Later, a 1.33-litre petrol engine with 101 hp was added, as the first unit with an automatic start-stop system and with a standard consumption of 5.8 litres on average (CO2 emission: 135 g/km). Power transmission for the compression-ignition models was via a 6-speed gearbox, while the more powerful petrol engine could also be ordered with a continuously variable CVT automatic transmission typical of Japanese manufacturers and paddle shifters on the steering wheel.
Discreet growth in length, fresh face
A special safety feature was a knee airbag for the driver – a first in the class. ABS, brake assist and the stability system VSC, which other manufacturers call ESP, were also on board as standard. While the air conditioning did not cost extra either, the Auris lost out in terms of boot space with only 354 litres compared to the VW Golf with 380 litres. However, the interior had a lot of storage space.
Toyota’s special motor path only became apparent in 2009 at the IAA, when the full hybrid study Auris HSD (Hybrid-Synergy-Drive) was on display. But before the tandem of internal combustion engine and electric motor went on sale, Toyota renewed the entire model in the course of a facelift. This meant a redesigned front end and a fresh interior for the compact model. Technically, only the steering and chassis were revised. The now somewhat bulkier car face brought a discreet increase in length to 4.25 metres.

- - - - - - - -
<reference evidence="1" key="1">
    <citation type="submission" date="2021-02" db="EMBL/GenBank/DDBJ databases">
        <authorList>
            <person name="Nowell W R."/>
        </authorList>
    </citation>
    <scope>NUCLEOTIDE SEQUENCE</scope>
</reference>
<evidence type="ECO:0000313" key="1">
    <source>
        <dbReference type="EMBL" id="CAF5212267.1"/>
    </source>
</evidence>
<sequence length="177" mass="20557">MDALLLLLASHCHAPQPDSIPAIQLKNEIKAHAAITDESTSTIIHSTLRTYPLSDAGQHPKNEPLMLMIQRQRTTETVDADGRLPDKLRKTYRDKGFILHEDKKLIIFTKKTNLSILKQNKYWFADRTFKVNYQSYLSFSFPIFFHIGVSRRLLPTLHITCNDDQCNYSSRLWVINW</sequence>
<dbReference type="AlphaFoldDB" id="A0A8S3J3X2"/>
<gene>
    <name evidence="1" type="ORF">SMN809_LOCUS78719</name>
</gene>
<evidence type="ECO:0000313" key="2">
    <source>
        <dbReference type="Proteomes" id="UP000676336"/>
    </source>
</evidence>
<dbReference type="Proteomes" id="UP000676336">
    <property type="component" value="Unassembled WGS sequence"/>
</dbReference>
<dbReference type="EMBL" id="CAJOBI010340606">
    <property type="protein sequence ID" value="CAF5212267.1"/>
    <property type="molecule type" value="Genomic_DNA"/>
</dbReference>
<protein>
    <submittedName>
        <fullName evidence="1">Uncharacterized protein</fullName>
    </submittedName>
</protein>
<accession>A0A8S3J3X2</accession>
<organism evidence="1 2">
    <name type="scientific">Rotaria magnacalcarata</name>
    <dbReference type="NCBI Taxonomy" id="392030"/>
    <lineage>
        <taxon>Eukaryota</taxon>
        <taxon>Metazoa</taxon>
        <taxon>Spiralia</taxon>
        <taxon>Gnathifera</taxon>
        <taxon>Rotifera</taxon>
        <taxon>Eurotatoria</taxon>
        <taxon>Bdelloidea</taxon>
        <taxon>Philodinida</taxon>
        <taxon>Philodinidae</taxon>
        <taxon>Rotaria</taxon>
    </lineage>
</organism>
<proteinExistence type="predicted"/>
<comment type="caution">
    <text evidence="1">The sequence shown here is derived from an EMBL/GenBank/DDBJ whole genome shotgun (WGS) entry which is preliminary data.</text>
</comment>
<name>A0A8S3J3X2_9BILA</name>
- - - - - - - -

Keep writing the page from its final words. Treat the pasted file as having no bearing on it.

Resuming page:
In autumn 2010, customers could buy the 136 hp full hybrid with drive technology from the Prius for the first time. At least according to the datasheet, the Auris HSD consumed only 3.8 litres on average, which meant CO2 emissions of 89 g/km. The standard equipment was more extensive and included alloy wheels, an MP3-capable audio system and automatic climate control. The higher Executive variant featured Bluetooth hands-free equipment, rain sensor, keyless entry system and automatic dipped headlights.
The temperament of the Toyota Auris Hybrid is rather subdued.
Better use of space, fewer engines
At the 2012 Paris Motor Show, Toyota showed the new edition of its compact car, in parallel with the Golf, whose seventh generation was presented at the same show. Generation number two came with a sleeker design and was, therefore, more aerodynamic, which, combined with lower vehicle weight, also led to less fuel thirst.
Although the dimensions were hardly changed, the space utilisation of the new model was better: The boot now held 360 litres, which was 6 litres more, and the back seat was a little airier. The novelty par excellence, however, was the Touring Sports, the first Auris estate, which was also available with hybrid drive and is thus still unrivalled in the compact class.
On the other hand, the hatchback’s wealth of variants suffered: The three-door model was taken out of the range, and the engine range was also thinned out. There were only two petrol and two diesel engines with a power range from 99 hp to 124 hp. There was nothing new under the bonnet until the autumn 2015 facelift.
Extensive safety equipment
The model update brought a new turbo petrol engine with 116 hp from 1.2 litres of displacement as well as a 116 hp diesel engine supplied by BMW. The entire range now complied with the Euro 6 emissions standard, and the hybrid version’s fuel consumption dropped to 3.5 litres (CO2 emissions: 79 g/km).
Instead of the usual car face, the most recent revision mainly renovated the interior, which now offered a larger touchscreen. The range of driver assistance systems also increased with the addition of a collision warning system and emergency brake assist, as well as electronic aids for high beam and lane-keeping. Blind Spot Assist and drowsiness detection, however, are still not available.